Marathons are beasts. I never know what it will take to tame the beast on any given day. Why do I do it? I don’t know; but from time to time, I must go and ride the demon down.
Crap that hurt!
I did better than I thought I would.
Ok…my hotel is about 100 yards from the start so my last pee was in the hotel room (no line, haha). I’m on IBU, despite all the health risks, because I have cramps (50 year olds are supposed to get over this but I haven’t grown up yet). Hope three doodads will keep me clean for 5 hours.
Walk to the start. Stand in the dark for about ten minutes. They are making a big deal of it being the 50th anniversary of this race; and there are about twice as many people there this year. I get to the back and decide on a slow warm up, even though it is downhill. I’m a little worried about whether I’ll be having knee problems and don’t want to aggravate it early.
First mile: 13:30. Ok…unacceptable…I start going ten minute miles. It is pretty cool, 65F, and foggy. Very soon, I start to pass all the people who sprinted the first downhill mile and some are now walking up the second mile hill. Things go well. After about 65 minutes and a request to my Higher Power, I suddenly come up with today’s theme:
Little Old Ladies Rock.
LOL!!! I start telling everyone, even embarrassing one or two slightly younger women who don’t realize I am saying it about myself. About mile 9 I’m running with one of the miracle marathoners. I seem to meet these people in every marathon. They have overcome some issue with weight or health or life through running and are now marathoners.
The dirt road for miles 9 and 10 is damp and not dusty: great.
I get to the Easley hill at mile 12 ½. I walk up this hill. I already know I can walk up a 30% grade faster than I can run it and I don’t want to blow out my achilles. Half way point is at the top of Easley: 2:16. My brain has been working every mile, but now I know for sure what is possible and what is not possible depending on how much effort I put into this race. I have no injury issues but my legs are getting tired.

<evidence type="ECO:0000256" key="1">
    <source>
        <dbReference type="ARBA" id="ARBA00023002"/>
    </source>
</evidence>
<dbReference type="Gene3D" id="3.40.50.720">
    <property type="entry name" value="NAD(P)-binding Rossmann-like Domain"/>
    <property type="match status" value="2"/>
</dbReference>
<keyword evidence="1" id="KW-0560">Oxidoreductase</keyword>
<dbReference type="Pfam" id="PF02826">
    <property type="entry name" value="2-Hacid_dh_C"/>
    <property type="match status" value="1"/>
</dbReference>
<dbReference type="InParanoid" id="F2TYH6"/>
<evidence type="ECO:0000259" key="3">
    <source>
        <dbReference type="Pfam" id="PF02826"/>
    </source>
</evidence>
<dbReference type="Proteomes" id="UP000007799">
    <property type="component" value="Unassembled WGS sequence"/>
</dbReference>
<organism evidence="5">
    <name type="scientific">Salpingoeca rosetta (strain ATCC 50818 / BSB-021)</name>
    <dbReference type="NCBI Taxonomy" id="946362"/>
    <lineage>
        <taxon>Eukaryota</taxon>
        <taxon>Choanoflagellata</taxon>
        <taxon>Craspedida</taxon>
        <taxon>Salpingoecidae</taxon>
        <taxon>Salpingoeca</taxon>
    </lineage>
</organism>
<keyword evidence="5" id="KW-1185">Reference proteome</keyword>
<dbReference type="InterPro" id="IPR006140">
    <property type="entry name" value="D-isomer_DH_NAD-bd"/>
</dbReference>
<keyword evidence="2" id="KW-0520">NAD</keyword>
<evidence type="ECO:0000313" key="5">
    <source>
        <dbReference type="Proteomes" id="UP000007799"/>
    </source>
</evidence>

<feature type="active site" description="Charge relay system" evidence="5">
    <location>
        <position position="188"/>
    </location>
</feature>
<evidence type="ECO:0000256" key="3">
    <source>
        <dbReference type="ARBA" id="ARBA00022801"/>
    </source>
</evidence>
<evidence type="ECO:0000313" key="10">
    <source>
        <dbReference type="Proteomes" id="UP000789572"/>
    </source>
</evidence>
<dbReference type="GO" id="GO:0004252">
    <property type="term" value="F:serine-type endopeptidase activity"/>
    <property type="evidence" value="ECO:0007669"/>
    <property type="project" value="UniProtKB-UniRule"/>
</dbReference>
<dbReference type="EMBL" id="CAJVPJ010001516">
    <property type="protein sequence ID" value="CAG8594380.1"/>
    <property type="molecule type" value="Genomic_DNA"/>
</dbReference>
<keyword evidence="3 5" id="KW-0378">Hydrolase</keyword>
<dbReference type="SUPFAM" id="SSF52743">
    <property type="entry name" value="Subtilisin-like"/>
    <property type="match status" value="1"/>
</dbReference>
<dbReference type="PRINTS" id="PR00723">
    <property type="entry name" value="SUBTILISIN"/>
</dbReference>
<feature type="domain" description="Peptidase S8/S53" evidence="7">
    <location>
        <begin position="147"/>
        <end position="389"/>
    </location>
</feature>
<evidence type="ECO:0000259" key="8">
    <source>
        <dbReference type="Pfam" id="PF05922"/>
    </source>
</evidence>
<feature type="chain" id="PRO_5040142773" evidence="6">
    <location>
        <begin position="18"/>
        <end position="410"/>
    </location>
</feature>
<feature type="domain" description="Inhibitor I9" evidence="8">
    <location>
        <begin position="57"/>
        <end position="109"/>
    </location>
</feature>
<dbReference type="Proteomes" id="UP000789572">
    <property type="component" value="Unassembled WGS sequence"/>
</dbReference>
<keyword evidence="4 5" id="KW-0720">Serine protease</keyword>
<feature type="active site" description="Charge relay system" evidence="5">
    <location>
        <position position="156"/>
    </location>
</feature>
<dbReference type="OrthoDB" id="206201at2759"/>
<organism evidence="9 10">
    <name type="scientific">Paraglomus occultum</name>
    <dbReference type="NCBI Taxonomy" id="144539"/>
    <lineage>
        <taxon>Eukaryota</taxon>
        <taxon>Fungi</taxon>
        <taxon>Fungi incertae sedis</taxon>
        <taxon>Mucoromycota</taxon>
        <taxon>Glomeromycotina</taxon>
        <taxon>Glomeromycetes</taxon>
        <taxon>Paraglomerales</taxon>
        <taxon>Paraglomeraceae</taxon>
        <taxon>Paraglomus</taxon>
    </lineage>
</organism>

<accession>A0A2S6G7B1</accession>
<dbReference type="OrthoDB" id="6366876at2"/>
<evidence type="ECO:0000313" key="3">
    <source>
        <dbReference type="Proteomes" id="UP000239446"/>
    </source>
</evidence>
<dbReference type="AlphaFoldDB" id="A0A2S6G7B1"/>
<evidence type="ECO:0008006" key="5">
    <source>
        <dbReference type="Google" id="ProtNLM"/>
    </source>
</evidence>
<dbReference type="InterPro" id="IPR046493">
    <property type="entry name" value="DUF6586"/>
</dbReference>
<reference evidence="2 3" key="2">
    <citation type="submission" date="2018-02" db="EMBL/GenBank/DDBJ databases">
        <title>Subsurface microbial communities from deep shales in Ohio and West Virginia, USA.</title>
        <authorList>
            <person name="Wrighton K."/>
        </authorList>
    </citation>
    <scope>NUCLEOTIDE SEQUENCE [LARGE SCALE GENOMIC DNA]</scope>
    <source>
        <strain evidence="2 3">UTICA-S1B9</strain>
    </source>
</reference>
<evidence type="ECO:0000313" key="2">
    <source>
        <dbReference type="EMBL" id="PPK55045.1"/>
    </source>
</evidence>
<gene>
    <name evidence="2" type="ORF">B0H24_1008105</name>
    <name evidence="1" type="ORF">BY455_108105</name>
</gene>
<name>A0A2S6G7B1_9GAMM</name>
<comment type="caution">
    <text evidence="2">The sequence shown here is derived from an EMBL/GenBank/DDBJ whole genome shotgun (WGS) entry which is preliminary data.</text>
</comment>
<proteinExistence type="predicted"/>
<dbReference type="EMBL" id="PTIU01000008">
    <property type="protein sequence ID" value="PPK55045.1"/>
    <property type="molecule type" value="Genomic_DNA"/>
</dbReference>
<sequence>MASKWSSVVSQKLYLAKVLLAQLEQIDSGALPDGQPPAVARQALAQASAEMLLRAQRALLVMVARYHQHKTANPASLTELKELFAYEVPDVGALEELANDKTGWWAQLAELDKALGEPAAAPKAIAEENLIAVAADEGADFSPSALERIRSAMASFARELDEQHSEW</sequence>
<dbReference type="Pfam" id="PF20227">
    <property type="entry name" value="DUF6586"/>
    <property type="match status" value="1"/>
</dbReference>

Things go along fine. This race is all hills except for mile 11 along the Missouri River. About mile 17, I see a two year old dancing by a car at the side of the road. I definitely need a high five from one of these little kids. Better than Gu or Gatorade by that time. The mother sends the kid over at my hand signal and I get some skin. By mile 18, 3:05, I can feel my quads. Actually, my inner thighs seem to be more stressed; a new thing. About mile 19, there is a four year old handing out water. I get another high five.
By mile 20, I realize that the race has drained me substantially. If I put everything I got in, completely give myself up to the beast, I can do 4:30. One more downhill and then mainly uphill until the last half mile. It is my moment of truth: start to shuffle or go through the fatigue and pain. I decide to put it all in.
Surprisingly, up hills are happier for me due to less pounding. I can put my head down and bull my way up. I do so. Kids hand out sponges at about mile 23; AWESOME!
I chug my way along, even able to speed up the last half mile: 4:30:15 (approx).
I am happy with this time. I had actually thought I might have a PW. But nooooo! I ran the whole way, except for Easley. I never got over my slow start. I don’t think I’m injured (that is the good part).
I didn’t get my AG plaque (if indeed I won one) because the timers were messed up and quit posting times. So I hitch-hiked back to the hotel. Showered. Jumped in the car to drive home. I passed one car (not too far from the city) with a 26.2 sticker on the back. When they passed me, I held up my medal and waved. They held up theirs and waved. I got free “Cookies for Jesus” at a rest stop and arrived home safe and sound. Oh man those 13 steps up to my apartment were a killer!
The beast has been tamed for another month or two. Maybe I should just hire someone to beat me!
Tomorrow, I start my new job and will go back to being a normal runner.
My summer vacation of running was terrific. I’m glad I survived it.